Home  »  Yale Book of American Verse  »  73 Barclay of Ury

Thomas R. Lounsbury, ed. (1838–1915). Yale Book of American Verse. 1912.

John Greenleaf Whittier 1807–1892

John Greenleaf Whittier

73 Barclay of Ury

UP the streets of Aberdeen,

By the kirk and college green,

Rode the Laird of Ury;

Close behind him, close beside,

Foul of mouth and evil-eyed,

Pressed the mob in fury.

Flouted him the drunken churl,

Jeered at him the serving-girl,

Prompt to please her master;

And the begging carlin, late

Fed and clothed at Ury’s gate,

Cursed him as he passed her.

Yet, with calm and stately mien,

Up the streets of Aberdeen

Came he slowly riding;

And, to all he saw and heard,

Answering not with bitter word,

Turning not for chiding.

Came a troop with broadswords swinging,

Bits and bridles sharply ringing,

Loose and free and froward;

Quoth the foremost, “Ride him down!

Push him! prick him! through the town

Drive the Quaker coward!”

But from out the thickening crowd

Cried a sudden voice and loud:

“Barclay! Ho! a Barclay!”

And the old man at his side

Saw a comrade, battle tried,

Scarred and sunburned darkly;

Who with ready weapon bare,

Fronting to the troopers there,

Cried aloud: “God save us,

Call ye coward him who stood

Ankle deep in Lutzen’s blood,

With the brave Gustavus?”

“Nay, I do not need thy sword,

Comrade mine,” said Ury’s lord;

“Put it up, I pray thee:

Passive to his holy will,

Trust I in my Master still,

Even though he slay me.”

“Pledges of thy love and faith,

Proved on many a field of death,

Not by me are needed.”

Marvelled much that henchman bold,

That his laird, so stout of old,

Now so meekly pleaded.

“Wo ’s the day!” he sadly said,

With a slowly-shaking head,

And a look of pity;

“Ury’s honest lord reviled,

Mock of knave and sport of child,

In his own good city!

“Speak the word, and, master mine,

As we charged on Tilly’s line,

And his Walloon lancers,

Smiting through their midst we ’ll teach

Civil look and decent speech

To these boyish prancers!”

“Marvel not, mine ancient friend,

Like beginning, like the end:”

Quoth the Laird of Ury,

“Is the sinful servant more

Than his gracious Lord who bore

Bonds and stripes in Jewry?

“Give me joy that in his name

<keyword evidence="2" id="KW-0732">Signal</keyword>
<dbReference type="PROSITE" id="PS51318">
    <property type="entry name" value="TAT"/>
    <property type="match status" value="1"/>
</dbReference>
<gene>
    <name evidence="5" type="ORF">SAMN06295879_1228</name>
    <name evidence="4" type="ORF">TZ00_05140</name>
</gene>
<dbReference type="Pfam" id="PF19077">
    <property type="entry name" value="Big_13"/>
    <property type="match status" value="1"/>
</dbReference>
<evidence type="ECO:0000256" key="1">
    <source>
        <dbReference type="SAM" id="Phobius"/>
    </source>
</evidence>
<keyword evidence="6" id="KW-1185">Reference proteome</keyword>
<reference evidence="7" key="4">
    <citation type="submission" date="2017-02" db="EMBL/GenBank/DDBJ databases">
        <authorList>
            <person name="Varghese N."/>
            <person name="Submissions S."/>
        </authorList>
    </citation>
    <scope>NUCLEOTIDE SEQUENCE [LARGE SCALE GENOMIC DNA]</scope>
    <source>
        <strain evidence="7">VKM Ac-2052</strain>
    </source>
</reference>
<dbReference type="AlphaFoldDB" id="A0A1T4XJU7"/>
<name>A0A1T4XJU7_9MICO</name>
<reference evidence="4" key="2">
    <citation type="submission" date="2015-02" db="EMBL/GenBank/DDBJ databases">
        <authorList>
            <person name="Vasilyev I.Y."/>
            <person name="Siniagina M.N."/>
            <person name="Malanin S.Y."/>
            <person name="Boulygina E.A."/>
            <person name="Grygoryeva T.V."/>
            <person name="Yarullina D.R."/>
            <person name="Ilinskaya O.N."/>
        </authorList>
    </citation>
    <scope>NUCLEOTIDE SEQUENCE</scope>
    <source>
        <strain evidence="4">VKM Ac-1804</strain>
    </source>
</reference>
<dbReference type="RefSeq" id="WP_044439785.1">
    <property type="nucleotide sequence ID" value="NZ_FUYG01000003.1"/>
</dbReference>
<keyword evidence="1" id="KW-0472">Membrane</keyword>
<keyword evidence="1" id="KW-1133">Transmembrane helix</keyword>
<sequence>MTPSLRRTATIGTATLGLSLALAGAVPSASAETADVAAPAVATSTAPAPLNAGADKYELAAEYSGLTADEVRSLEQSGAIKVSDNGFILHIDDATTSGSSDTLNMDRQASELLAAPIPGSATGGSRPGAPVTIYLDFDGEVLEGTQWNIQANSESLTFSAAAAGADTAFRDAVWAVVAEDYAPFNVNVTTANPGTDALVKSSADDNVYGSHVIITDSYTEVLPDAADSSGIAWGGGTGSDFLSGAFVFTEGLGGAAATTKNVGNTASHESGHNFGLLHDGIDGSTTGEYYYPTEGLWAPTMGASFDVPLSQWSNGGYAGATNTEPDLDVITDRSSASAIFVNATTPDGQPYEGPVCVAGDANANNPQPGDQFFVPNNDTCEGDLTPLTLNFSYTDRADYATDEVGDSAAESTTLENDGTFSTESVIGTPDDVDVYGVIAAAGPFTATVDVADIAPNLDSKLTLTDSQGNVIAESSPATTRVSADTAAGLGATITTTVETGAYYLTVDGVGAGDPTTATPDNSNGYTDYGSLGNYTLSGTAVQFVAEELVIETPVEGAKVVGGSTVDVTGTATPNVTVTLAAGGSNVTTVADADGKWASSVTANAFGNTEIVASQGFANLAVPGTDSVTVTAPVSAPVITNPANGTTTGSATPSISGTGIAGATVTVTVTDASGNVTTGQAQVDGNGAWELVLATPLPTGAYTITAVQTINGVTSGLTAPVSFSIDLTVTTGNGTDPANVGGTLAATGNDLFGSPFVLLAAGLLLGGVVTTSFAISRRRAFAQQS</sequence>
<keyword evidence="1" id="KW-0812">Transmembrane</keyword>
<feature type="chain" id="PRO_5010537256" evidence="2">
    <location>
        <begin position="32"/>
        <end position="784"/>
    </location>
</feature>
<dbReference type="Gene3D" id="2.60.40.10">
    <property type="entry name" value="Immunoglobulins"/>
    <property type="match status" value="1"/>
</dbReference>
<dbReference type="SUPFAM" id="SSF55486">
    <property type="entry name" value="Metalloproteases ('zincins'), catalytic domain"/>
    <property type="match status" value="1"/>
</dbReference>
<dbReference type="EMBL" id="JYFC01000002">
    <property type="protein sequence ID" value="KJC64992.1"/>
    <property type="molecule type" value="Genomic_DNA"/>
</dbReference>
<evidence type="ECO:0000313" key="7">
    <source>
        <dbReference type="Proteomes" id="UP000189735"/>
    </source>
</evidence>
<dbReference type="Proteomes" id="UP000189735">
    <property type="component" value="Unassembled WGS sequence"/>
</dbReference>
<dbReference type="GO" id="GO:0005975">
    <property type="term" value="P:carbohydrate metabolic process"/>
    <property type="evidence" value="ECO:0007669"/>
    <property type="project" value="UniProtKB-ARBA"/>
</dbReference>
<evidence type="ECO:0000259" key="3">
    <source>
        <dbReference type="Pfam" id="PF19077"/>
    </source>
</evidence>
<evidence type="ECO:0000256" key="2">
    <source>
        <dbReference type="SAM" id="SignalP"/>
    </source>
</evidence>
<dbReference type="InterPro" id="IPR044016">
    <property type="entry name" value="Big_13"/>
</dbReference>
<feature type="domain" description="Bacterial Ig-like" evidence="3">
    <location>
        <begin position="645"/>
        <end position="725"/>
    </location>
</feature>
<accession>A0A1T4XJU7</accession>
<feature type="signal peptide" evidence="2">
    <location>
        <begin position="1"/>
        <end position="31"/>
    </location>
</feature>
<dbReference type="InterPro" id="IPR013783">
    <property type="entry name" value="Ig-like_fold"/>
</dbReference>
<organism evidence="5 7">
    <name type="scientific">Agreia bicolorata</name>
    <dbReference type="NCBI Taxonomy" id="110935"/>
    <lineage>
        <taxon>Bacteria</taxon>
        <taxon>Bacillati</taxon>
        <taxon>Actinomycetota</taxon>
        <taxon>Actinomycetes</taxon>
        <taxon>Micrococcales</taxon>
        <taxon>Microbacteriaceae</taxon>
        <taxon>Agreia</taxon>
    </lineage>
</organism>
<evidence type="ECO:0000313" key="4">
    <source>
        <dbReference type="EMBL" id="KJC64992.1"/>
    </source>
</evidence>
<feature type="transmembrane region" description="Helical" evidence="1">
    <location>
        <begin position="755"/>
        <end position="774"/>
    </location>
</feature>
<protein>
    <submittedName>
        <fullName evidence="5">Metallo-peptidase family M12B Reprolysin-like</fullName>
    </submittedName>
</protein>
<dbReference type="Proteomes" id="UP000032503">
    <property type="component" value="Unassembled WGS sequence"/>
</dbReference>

I can bear, with patient frame,

All these vain ones offer;

While for them he suffereth long,

Shall I answer wrong with wrong,

Scoffing with the scoffer?

“Happier I, with loss of all,

Hunted, outlawed, held in thrall,

With few friends to greet me,

Than when reeve and squire were seen,

Riding out from Aberdeen,

With bared heads to meet me.

“When each good wife, o’er and o’er,

Blessed me as I passed her door;

And the snooded daughter,

Through her casement glancing down,

Smiled on him who bore renown

From red fields of slaughter.

“Hard to feel the stranger’s scoff,

Hard the old friend’s falling off,

Hard to learn forgiving:

But the Lord his own rewards,

And his love with theirs accords,

Warm and fresh and living.

“Through this dark and stormy night

Faith beholds a feeble light

Up the blackness streaking;

Knowing God’s own time is best,

In a patient hope I rest

For the full day-breaking!”

So the Laird of Ury said,

Turning slow his horse’s head

Towards the Tolbooth prison,

Where, through iron grates, he heard

Poor disciples of the Word

Preach of Christ arisen!

Not in vain, Confessor old,

Unto us the tale is told

Of thy day of trial;

Every age on him who strays

From its broad and beaten ways

Pours its sevenfold vial.

Happy he whose inward ear

Angels’ comfortings can hear,

O’er the rabble’s laughter;

And, while Hatred’s fagots burn,

Glimpses through the smoke discern

Of the good hereafter.

Knowing this, that never yet

Share of Truth was vainly set

In the world’s wide fallow;

After hands shall sow the seed,

After hands from hill and mead

Reap the harvests yellow.

Thus, with somewhat of the Seer,

Must the moral pioneer

From the Future borrow;

Clothe the waste with dreams of grain,

And, on midnight’s sky of rain,

Paint the golden morrow!